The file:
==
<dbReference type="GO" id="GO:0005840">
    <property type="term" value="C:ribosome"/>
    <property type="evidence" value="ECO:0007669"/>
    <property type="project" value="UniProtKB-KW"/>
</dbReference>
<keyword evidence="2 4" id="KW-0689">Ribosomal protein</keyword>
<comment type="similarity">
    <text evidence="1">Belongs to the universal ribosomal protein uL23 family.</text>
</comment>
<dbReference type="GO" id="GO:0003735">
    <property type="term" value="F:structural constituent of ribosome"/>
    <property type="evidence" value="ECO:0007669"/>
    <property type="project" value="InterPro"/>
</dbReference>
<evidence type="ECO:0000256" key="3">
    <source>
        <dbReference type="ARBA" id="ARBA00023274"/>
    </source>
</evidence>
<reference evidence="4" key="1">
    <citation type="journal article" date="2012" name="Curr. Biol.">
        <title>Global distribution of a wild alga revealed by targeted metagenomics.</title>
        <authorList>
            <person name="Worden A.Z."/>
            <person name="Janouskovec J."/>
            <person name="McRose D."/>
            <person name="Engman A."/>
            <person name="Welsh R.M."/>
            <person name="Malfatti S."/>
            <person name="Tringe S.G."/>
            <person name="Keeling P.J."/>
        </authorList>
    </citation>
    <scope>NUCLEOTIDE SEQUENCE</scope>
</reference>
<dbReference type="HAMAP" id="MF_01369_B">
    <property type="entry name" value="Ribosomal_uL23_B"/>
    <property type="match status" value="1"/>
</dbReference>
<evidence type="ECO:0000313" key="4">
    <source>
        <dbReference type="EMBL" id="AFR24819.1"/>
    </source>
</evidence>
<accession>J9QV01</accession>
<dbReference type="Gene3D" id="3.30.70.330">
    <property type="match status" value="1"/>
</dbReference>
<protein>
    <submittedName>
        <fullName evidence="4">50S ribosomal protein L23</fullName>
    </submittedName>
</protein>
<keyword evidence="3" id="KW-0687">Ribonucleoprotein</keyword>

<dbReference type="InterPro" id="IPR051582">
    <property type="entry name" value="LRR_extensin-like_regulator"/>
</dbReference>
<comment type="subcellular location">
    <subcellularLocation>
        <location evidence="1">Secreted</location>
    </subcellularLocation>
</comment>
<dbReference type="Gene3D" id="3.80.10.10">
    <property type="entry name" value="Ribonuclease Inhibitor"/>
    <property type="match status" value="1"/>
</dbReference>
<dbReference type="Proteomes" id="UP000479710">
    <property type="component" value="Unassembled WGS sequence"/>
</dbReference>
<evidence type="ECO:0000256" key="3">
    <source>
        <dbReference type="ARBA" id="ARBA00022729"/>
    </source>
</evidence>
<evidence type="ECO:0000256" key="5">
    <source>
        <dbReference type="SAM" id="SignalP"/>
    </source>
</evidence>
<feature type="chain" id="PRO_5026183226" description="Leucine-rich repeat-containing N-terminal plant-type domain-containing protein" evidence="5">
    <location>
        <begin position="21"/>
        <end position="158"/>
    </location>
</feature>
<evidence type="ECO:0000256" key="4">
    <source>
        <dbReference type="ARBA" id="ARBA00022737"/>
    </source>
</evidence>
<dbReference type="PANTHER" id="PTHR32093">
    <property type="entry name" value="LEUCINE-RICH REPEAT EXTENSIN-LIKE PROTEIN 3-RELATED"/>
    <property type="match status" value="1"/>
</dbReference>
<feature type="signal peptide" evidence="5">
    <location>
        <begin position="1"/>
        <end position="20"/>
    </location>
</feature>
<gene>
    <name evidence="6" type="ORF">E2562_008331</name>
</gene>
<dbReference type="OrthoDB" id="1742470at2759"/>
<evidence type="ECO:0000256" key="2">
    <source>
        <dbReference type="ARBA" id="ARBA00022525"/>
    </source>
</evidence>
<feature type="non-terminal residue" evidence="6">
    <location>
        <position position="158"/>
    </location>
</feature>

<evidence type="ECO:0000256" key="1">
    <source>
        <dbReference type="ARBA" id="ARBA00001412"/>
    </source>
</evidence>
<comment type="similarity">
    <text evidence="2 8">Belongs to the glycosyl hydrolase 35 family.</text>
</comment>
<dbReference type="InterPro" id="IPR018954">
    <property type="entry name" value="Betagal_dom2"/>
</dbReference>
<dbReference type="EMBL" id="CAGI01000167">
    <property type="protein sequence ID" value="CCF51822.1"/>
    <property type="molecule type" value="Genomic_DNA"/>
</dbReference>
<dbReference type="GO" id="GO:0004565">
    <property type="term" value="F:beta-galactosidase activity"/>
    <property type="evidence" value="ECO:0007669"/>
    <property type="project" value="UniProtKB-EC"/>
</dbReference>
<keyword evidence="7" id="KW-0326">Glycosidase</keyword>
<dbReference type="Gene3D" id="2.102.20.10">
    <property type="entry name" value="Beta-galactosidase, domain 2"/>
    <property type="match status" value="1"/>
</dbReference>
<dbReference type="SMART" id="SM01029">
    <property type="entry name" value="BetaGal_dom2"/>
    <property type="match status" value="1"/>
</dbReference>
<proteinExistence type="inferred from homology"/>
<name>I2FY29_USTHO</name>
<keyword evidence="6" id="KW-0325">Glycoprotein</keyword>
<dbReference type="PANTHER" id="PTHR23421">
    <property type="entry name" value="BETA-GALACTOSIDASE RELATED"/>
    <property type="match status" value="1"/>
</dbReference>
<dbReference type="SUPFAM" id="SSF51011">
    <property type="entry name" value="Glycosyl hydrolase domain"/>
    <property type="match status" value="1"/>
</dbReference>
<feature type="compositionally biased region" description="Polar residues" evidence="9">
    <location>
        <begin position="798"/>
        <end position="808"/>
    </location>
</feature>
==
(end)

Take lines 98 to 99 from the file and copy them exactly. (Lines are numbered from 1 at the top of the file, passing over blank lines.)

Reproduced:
        <end position="20"/>
    </location>